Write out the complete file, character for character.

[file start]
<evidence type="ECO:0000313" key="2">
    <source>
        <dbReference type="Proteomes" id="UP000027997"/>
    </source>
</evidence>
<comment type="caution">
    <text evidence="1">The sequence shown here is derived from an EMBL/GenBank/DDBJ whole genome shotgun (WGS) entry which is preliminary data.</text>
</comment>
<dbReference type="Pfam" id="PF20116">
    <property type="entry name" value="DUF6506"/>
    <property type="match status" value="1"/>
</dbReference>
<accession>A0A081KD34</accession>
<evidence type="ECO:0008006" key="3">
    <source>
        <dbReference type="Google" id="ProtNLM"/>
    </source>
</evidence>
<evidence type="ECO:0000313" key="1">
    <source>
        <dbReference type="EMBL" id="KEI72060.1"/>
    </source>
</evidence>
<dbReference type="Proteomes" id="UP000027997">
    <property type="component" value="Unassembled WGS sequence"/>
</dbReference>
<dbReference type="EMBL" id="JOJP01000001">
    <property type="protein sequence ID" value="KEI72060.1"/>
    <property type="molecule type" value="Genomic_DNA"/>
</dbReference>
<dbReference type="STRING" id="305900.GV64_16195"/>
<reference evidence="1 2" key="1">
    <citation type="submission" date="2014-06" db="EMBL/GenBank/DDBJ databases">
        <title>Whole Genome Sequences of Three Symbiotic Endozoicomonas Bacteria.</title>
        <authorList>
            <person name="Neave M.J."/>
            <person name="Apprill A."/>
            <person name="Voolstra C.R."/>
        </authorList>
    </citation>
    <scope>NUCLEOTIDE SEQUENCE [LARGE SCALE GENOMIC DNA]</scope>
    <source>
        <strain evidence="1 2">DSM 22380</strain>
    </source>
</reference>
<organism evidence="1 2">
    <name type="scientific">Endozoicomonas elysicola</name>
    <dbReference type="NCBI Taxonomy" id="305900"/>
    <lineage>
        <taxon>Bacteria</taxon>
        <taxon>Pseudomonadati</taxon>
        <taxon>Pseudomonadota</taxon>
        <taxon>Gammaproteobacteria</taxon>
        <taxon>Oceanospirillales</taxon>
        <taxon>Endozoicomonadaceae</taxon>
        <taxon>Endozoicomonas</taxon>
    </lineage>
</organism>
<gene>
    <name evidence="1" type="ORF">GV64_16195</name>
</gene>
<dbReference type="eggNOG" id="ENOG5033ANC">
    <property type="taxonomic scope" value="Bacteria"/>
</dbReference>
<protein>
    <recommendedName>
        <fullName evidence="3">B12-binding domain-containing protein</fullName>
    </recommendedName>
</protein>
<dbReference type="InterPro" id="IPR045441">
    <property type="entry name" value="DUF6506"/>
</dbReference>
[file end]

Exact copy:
<evidence type="ECO:0000313" key="2">
    <source>
        <dbReference type="Proteomes" id="UP000027997"/>
    </source>
</evidence>
<comment type="caution">
    <text evidence="1">The sequence shown here is derived from an EMBL/GenBank/DDBJ whole genome shotgun (WGS) entry which is preliminary data.</text>
</comment>
<dbReference type="Pfam" id="PF20116">
    <property type="entry name" value="DUF6506"/>
    <property type="match status" value="1"/>
</dbReference>
<accession>A0A081KD34</accession>
<evidence type="ECO:0008006" key="3">
    <source>
        <dbReference type="Google" id="ProtNLM"/>
    </source>
</evidence>
<evidence type="ECO:0000313" key="1">
    <source>
        <dbReference type="EMBL" id="KEI72060.1"/>
    </source>
</evidence>
<dbReference type="Proteomes" id="UP000027997">
    <property type="component" value="Unassembled WGS sequence"/>
</dbReference>
<dbReference type="EMBL" id="JOJP01000001">
    <property type="protein sequence ID" value="KEI72060.1"/>
    <property type="molecule type" value="Genomic_DNA"/>
</dbReference>
<dbReference type="STRING" id="305900.GV64_16195"/>
<reference evidence="1 2" key="1">
    <citation type="submission" date="2014-06" db="EMBL/GenBank/DDBJ databases">
        <title>Whole Genome Sequences of Three Symbiotic Endozoicomonas Bacteria.</title>
        <authorList>
            <person name="Neave M.J."/>
            <person name="Apprill A."/>
            <person name="Voolstra C.R."/>
        </authorList>
    </citation>
    <scope>NUCLEOTIDE SEQUENCE [LARGE SCALE GENOMIC DNA]</scope>
    <source>
        <strain evidence="1 2">DSM 22380</strain>
    </source>
</reference>
<organism evidence="1 2">
    <name type="scientific">Endozoicomonas elysicola</name>
    <dbReference type="NCBI Taxonomy" id="305900"/>
    <lineage>
        <taxon>Bacteria</taxon>
        <taxon>Pseudomonadati</taxon>
        <taxon>Pseudomonadota</taxon>
        <taxon>Gammaproteobacteria</taxon>
        <taxon>Oceanospirillales</taxon>
        <taxon>Endozoicomonadaceae</taxon>
        <taxon>Endozoicomonas</taxon>
    </lineage>
</organism>
<gene>
    <name evidence="1" type="ORF">GV64_16195</name>
</gene>
<dbReference type="eggNOG" id="ENOG5033ANC">
    <property type="taxonomic scope" value="Bacteria"/>
</dbReference>
<protein>
    <recommendedName>
        <fullName evidence="3">B12-binding domain-containing protein</fullName>
    </recommendedName>
</protein>
<dbReference type="InterPro" id="IPR045441">
    <property type="entry name" value="DUF6506"/>
</dbReference>